Digiday recently published an interesting case study. It’s a “combo platter.” First of all it’s an interesting and somewhat objective view of how, during a new car model launch, Nissan’s social media team reached out to people who post often about style and design. These people have lots of followers on their blogs and social networks […]
Tag Archives | Social network
Best Buy may have fallen on hard times but a decade ago the big box retailer was one of the first “bricks and clicks” to embrace the use of personas in all aspects of marketing and e-commerce. Best Buy was renowned for its four personas–Buzz, Jill, Barry and Ray. Buzz was the single, male nerd […]
As fast as the social media world changes does it seem impossible to keep up with everything new? There’s more than books and conferences to rely on. As they say about “how do you get to Carnagie Hall?” Practice, practice, practice.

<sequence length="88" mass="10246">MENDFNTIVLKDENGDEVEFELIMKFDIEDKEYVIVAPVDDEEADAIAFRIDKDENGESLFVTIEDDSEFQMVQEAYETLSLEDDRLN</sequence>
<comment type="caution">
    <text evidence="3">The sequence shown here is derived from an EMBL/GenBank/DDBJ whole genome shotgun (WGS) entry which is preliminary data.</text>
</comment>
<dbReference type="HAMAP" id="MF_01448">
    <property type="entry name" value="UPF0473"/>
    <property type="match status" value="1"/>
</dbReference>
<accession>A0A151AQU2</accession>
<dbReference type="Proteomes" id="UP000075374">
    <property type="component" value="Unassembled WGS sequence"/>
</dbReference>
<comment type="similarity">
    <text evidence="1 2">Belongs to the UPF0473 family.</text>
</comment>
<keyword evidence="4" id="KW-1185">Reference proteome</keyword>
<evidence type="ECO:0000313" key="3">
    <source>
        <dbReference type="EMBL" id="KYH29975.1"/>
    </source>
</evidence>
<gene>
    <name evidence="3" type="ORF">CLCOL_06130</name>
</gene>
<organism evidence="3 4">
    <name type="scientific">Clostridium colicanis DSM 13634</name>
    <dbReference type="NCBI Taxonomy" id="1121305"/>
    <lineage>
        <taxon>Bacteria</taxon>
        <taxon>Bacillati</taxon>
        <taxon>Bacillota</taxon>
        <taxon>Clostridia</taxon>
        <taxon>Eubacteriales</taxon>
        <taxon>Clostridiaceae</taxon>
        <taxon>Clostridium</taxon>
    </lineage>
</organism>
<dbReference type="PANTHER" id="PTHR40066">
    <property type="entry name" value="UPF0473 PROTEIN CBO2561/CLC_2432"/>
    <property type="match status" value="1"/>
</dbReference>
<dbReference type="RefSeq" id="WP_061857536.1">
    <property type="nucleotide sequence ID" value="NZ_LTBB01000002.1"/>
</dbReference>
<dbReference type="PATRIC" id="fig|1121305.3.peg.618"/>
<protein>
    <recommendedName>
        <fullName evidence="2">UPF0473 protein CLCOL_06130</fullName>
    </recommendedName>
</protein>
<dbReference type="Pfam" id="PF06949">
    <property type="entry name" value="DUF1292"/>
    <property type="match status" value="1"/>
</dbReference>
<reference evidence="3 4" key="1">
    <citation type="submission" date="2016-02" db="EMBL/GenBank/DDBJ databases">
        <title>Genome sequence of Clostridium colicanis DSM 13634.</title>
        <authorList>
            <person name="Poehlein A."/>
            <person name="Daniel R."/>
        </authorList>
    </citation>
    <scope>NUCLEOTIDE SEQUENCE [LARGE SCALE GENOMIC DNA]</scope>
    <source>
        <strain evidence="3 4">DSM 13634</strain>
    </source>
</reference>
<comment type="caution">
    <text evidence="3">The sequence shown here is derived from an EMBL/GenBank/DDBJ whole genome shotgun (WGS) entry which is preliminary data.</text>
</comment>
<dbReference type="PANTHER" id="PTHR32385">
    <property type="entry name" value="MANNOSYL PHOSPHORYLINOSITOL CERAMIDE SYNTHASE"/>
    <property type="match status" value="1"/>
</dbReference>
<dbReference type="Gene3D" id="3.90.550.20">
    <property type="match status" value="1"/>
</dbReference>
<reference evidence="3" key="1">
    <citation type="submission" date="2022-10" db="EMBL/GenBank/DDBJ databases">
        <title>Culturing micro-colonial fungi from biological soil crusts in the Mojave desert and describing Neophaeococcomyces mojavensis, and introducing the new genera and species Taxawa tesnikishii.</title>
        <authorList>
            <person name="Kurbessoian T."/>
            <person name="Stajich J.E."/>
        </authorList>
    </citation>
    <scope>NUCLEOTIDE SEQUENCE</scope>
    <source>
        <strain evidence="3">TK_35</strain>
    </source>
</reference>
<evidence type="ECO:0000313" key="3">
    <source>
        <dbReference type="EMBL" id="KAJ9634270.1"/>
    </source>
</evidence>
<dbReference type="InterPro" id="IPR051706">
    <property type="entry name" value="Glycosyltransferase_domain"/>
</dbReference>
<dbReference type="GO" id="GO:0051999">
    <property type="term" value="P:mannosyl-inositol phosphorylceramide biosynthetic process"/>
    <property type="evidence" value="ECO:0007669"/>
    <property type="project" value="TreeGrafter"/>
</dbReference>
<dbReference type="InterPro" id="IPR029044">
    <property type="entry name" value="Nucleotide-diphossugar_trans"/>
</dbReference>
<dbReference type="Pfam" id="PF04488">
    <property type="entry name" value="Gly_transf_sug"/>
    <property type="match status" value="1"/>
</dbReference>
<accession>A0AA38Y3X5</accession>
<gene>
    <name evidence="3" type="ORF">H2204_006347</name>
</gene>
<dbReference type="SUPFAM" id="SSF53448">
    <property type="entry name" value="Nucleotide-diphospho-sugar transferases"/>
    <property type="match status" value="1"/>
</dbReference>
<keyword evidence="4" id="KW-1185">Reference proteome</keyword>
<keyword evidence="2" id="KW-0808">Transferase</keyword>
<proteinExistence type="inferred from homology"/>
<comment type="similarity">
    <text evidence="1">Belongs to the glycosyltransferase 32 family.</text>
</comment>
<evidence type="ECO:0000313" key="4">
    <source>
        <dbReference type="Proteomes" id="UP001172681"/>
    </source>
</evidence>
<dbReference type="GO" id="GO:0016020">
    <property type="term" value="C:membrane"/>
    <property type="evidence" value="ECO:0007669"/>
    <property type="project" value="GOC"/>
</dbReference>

I'm Rohn Jay Miller.
For the past twenty years I’ve built digital products, services and content for marketing, e-commerce, and social media. I write and speak on management, digital strategy, online influence, design thinking and social networks. And I blog for Social Media Today. I can be reached at email@example.com.
AMA & Aquent Webinar: The Fabulous Collision of Search and Social
Social networks and search engines are the two primary ways we seek and browse online for information and personal connections. Google and other search engines have seen huge amounts of traffic growing from social networks and are working frantically to take advantage of this transformation.
These two massive worlds of social networks and search are colliding, and this will change the Internet forever. Click here to watch this Webinar sponsored by the American Marketing Association and Aquent.
Video Worth Watching
Tim Malbon, founding partner at Made by Many in the UK, spoke at an IPA event about Agile and the philosophy of Made by Many. Video courtesy the IPA, originally uploaded by them on Vimeo.
Hans Rosling illuminates the challenges of world poverty with startling infographics:
Douglas Rushkoff of NYU explains why the Internet will destroy our economy--and why that's a good thing: